"The Giving Tree," "Where the Wild Things Are," "Winnie the Pooh" — all of these childhood classics were not always universally cherished. They were once considered controversial and contentious and were banned as a result. But from now until Sept. 29, the Chapel Hill Public Library, Chapel Hill Community Arts and Culture and Arts Everywhere are bringing together local artists to raise awareness of censorship with Banned Books Pop-Up Gallery.
Situated at a storefront on Franklin Street, the gallery — called Gallery 109 after its address — is nestled between the Hemp Store and the much-anticipated book café, Epilogue. A sign greets people walking along the Franklin Street sidewalk. Every day until Sept. 29, from noon until 6, the doors lie propped open. Original artwork and banned book trading cards wait for visitors inside.
In the gallery’s first three days, over 400 passersby have become patrons by stepping inside and observing the art. Daniel Siler, the marketing and communications manager for the Chapel Hill Public Library, said on the opening night alone, the gallery welcomed in over 200 people, even during a UNC football game.
“We’re seeing a very nice, steady stream of people who are otherwise engaged in whatever it is they are doing on their weekend,” Siler said. “We’re creating an opportunity for them to suddenly have a thoughtful arts experience that maybe they didn’t see coming.”
This gallery is part of Chapel Hill Public Library’s celebration of Banned Books Week. This national event addresses threats of censorship and the freedom to read. Chapel Hill Public Library specifically celebrates this week by enlisting the work of local artists and featuring their work on trading cards.
Susan Brown, the director of the Chapel Hill Public Library, said this pop-up gallery features the artwork of the past six years of banned books trading cards. The artwork is all from local artists and depicts popular books once threatened by censorship.
“I think that visual artists and literary artists have that crossover of intellectual freedom and freedom of expression,” Brown said.
Brown said she thought of the idea for banned books trading cards after noticing that Banned Books Week didn't have much programming, so she said wanted to try something different.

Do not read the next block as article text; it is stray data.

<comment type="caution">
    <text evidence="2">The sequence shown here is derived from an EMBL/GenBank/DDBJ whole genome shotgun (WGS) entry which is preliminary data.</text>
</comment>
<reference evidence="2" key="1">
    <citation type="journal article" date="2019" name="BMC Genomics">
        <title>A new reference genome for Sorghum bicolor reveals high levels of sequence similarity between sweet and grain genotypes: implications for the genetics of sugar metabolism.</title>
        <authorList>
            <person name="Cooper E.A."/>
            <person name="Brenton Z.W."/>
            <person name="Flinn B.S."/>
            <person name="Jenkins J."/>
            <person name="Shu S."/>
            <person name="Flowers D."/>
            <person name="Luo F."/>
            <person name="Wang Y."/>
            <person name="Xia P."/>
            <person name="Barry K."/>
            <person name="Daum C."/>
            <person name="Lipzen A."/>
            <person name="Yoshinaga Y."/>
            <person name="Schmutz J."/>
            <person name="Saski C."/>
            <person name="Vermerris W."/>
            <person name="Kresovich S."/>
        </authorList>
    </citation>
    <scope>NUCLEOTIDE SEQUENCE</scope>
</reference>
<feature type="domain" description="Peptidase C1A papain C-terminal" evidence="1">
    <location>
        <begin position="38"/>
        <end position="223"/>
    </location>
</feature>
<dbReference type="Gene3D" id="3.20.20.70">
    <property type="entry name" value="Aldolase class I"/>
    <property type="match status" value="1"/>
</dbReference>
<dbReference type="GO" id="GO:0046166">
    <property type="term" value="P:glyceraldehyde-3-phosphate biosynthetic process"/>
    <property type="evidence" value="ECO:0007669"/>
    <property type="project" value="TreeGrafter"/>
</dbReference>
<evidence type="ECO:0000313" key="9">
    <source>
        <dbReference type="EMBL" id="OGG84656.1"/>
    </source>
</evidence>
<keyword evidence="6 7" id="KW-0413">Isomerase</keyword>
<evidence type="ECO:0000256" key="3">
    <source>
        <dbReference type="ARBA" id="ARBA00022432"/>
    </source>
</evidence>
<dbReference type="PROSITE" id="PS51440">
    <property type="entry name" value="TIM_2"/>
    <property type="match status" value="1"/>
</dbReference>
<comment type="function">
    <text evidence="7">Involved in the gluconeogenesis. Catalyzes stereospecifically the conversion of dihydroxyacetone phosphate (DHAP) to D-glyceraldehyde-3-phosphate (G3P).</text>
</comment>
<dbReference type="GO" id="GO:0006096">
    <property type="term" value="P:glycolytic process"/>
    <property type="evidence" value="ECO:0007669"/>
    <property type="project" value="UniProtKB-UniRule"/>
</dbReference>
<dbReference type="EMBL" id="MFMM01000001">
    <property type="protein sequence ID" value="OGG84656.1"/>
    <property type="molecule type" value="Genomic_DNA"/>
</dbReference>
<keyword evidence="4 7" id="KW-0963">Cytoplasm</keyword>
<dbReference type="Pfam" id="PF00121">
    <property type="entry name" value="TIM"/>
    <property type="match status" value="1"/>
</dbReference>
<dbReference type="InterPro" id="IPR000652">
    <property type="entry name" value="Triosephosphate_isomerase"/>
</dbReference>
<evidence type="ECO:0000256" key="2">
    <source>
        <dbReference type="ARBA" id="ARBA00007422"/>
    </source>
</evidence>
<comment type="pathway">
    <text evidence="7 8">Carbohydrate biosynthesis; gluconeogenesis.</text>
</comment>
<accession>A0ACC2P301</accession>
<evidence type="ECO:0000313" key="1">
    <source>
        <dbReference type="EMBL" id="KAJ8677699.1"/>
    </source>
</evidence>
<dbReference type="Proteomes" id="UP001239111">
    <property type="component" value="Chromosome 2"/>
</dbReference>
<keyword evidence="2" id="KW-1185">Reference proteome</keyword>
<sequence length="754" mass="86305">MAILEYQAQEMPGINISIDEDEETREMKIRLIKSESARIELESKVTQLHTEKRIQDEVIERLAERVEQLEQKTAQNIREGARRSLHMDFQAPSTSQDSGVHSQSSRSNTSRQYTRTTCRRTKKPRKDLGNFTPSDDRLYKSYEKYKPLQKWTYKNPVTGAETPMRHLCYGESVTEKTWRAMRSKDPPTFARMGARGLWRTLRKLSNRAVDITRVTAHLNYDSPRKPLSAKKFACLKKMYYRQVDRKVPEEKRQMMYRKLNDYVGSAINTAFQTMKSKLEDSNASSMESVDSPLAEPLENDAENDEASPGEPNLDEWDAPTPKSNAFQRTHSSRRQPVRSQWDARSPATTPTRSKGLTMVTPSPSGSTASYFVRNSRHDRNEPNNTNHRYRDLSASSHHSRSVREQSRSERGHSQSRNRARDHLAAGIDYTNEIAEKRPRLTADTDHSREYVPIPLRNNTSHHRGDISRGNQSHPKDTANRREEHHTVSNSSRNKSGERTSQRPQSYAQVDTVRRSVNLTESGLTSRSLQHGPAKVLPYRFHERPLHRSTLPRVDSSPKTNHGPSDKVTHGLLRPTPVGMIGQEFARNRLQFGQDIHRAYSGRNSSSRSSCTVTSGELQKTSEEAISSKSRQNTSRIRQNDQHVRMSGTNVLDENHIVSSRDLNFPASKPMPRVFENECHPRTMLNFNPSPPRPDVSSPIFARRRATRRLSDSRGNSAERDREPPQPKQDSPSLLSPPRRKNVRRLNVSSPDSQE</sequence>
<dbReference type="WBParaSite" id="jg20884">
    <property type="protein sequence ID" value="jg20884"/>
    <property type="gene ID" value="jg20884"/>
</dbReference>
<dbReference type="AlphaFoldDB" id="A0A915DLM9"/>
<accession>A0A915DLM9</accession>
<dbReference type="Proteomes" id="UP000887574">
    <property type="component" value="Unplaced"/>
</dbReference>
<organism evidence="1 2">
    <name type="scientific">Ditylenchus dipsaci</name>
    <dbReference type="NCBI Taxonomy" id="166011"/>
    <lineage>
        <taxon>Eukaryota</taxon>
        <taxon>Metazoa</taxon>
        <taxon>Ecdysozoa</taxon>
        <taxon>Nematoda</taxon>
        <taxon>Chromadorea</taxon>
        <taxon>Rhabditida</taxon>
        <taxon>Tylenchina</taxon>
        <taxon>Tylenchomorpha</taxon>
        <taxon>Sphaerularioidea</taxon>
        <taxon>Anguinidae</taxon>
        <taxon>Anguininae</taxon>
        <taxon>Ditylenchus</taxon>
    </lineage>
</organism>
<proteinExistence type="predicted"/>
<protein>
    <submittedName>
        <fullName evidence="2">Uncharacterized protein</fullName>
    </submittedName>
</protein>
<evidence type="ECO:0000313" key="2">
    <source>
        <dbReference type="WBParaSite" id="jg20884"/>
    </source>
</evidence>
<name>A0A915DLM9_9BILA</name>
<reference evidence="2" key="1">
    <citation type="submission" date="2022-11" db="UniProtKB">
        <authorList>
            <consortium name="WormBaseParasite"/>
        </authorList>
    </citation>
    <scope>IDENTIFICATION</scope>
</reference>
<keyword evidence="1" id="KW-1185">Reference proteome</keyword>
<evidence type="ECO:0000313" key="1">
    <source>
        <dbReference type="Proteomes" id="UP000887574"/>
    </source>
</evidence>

Brown said this idea came to her suddenly, but now this spur-of-the-moment idea is entering its seventh year at the Chapel Hill Public Library.
The trading cards for this year will be revealed at a public reception on Sept. 20, featuring the local artists involved in the project. The cards will also be available at the Chapel Hill Public Library during Banned Books Week from Sept. 22 to Sept. 28.
Kathryn Wagner, associate director of Arts Everywhere, said this pop-up gallery is just one of the many programs using the Gallery 109 space. Gallery 109 is a university-owned space, and she said the goal of having this space is to bring the arts to the heart of downtown Chapel Hill.
“I think there’s a lot of opportunity with these storefronts on Franklin Street to turn them into these living, breathing artistic spaces, and this is just one example of what we can do,” Wagner said. “We have big plans for more things.”
For everyday people who see this exhibit, Brown said she hopes visitors leave the exhibit with the idea that Chapel Hill is an artistic touchstone, trusting that when they come back to the area, there will be something artsy to interact with. For students and residents, Brown said she hopes they leave this exhibit with a sense of pride in local artists.
From the standpoint of a librarian, Siler said he hopes people understand that even the stories that we hold closest and believe are universal can still be challenged by censorship.
Siler recalled hearing the outrage of a fifth-grader as they walked through the exhibit — “Winnie the Pooh! They banned Winnie the Pooh!”
That moment, Siler said, is what he hopes patrons of this exhibit experience to some degree.
“Even that thing that you think is so innocuous is potentially at some risk if we don’t step up and say, ‘We need to defend this book or our right to read what it is that we want,’" Siler said.
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